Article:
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A new capsule polisher can efficiently polish and sweep debris from the entire anterior capsule.
Take-home message: A new capsule polisher can efficiently polish and sweep debris from the entire anterior capsule.
By Nancy Groves; Reviewed by Jared R. Younger, MD
Fountain Valley, CA-A new capsule polisher is designed to polish both the anterior and posterior chambers and eliminate the need to use two instruments to remove capsular debris.
Jared R. Younger, MD, in private practice in Fountain Valley, CA, developed the instrument (Younger 360°) in coordination with Rhein Medical.
The 360° capsule polisher is a modification of a previously designed instrument by John R. Shepherd, MD, who developed dual right- and left-sided capsule polishers, each with a 90° bend, to be used in sequence.
“This always worked well,” Dr. Younger said. “However, this modified polisher completes the step without having to switch instruments.”
Currently available polishers have required either switching between a right and a left instrument or using one instrument that can go separately through the main incision and then a different instrument through the side port incision.
Various techniques can be used to clean the posterior capsule-a step many surgeons perform to prevent complications that could interfere with the patient’s quality of vision, such as capsular opacification or contraction. After cataract surgery, the anterior lens epithelial cells can undergo metaplasia, which may cause the capsule to shrink or develop fibrosis or phimosis and increasing the risk of decentration or tilt of the IOL.
Studies have shown the rate of anterior capsular opacification and phimosis is reduced with capsular polishing, according to Dr. Younger.
“Knowing that, I always clean and polish the capsule,” he said. “However, like most surgeons, I use a single irrigation and aspiration tip for cortex removal, which can be used to polish some of the capsule, but it has a limited polishing range of approximately 180°. The option then has been to use one or two different instruments to polish the entire capsules.”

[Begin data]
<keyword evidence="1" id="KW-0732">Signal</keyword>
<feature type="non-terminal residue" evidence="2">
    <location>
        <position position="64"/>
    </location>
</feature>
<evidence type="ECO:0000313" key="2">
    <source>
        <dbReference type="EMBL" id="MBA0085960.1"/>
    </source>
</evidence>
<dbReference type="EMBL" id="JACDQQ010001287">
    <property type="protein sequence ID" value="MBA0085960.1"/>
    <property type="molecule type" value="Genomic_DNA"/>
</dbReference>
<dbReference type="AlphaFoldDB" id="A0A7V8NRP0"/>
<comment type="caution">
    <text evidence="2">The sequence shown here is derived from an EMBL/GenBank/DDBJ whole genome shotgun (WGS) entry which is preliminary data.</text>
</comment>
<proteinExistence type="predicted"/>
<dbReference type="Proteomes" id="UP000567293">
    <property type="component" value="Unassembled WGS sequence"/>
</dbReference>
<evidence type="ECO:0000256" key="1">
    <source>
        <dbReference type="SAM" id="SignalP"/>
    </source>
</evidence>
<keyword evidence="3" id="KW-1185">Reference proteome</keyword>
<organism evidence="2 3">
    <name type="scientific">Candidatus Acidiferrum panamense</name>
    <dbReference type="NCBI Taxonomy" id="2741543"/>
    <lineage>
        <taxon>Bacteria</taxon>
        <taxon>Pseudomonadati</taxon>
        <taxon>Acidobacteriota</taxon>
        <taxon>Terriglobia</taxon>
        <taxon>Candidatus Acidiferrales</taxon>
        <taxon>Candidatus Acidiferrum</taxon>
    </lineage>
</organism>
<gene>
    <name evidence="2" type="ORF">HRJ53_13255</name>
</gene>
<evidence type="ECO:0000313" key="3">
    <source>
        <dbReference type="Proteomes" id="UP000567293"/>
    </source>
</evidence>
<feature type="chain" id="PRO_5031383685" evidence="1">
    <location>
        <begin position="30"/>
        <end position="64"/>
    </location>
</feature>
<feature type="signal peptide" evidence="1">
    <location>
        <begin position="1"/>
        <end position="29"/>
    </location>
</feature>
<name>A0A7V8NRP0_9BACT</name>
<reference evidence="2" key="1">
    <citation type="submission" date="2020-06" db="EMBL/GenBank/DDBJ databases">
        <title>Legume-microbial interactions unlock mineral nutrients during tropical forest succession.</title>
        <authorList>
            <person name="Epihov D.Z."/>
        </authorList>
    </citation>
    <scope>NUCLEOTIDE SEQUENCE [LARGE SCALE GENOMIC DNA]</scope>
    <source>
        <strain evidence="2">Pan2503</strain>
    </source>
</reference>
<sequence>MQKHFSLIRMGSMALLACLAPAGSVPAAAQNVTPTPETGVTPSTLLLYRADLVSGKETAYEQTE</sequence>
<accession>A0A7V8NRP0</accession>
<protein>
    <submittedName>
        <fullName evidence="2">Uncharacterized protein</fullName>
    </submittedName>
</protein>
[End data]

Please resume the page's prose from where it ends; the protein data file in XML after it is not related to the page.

Dr. Younger’s modification addresses this phase of polishing.
“After cortex removal, you use the 360° capsule polisher with viscoelastic in the capsular bag to clean the under the right side and then continue on with the beveled bend of the instrument to polish the left side of the capsule and reach under the incision,” Dr. Younger explained.
This maneuver saves time since it can polish 360° of the capsule quickly, including the subincisional capsule, and the angle of the shaft, along with the beveled left side, allows for an efficient polishing maneuver, he noted.
The technique separates a significant amount of material from the capsular rim, and cortical strands or debris can be removed from the posterior capsule surface. This may reduce immediate postoperative inflammation since irrigation and aspiration will have removed the liberated capsular debris.
Advances in cataract removal techniques and lens implants have not eliminated the need for capsule polishing and may make it even more essential. Dr. Younger, like others, has augmented his surgical protocol with aberrometry and a femtosecond laser, slightly increasing the time per procedure.
“Any step I can do that produces less inflammation and saves time is valuable,” he said. “Also, the fewer times you have to enter and exit the eye, the less chance of incision trauma, especially with bent instruments.
“With refractive cataract surgery, our goal is an excellent visual outcome with a happy patient,” Dr. Younger said. “This requires precise surgical techniques and minimal inflammation, and I find the 360° polisher to fit in nicely.”
Jared R. Younger, MD, MPH
Dr. Younger has a financial interest with Rhein Medical regarding this instrument.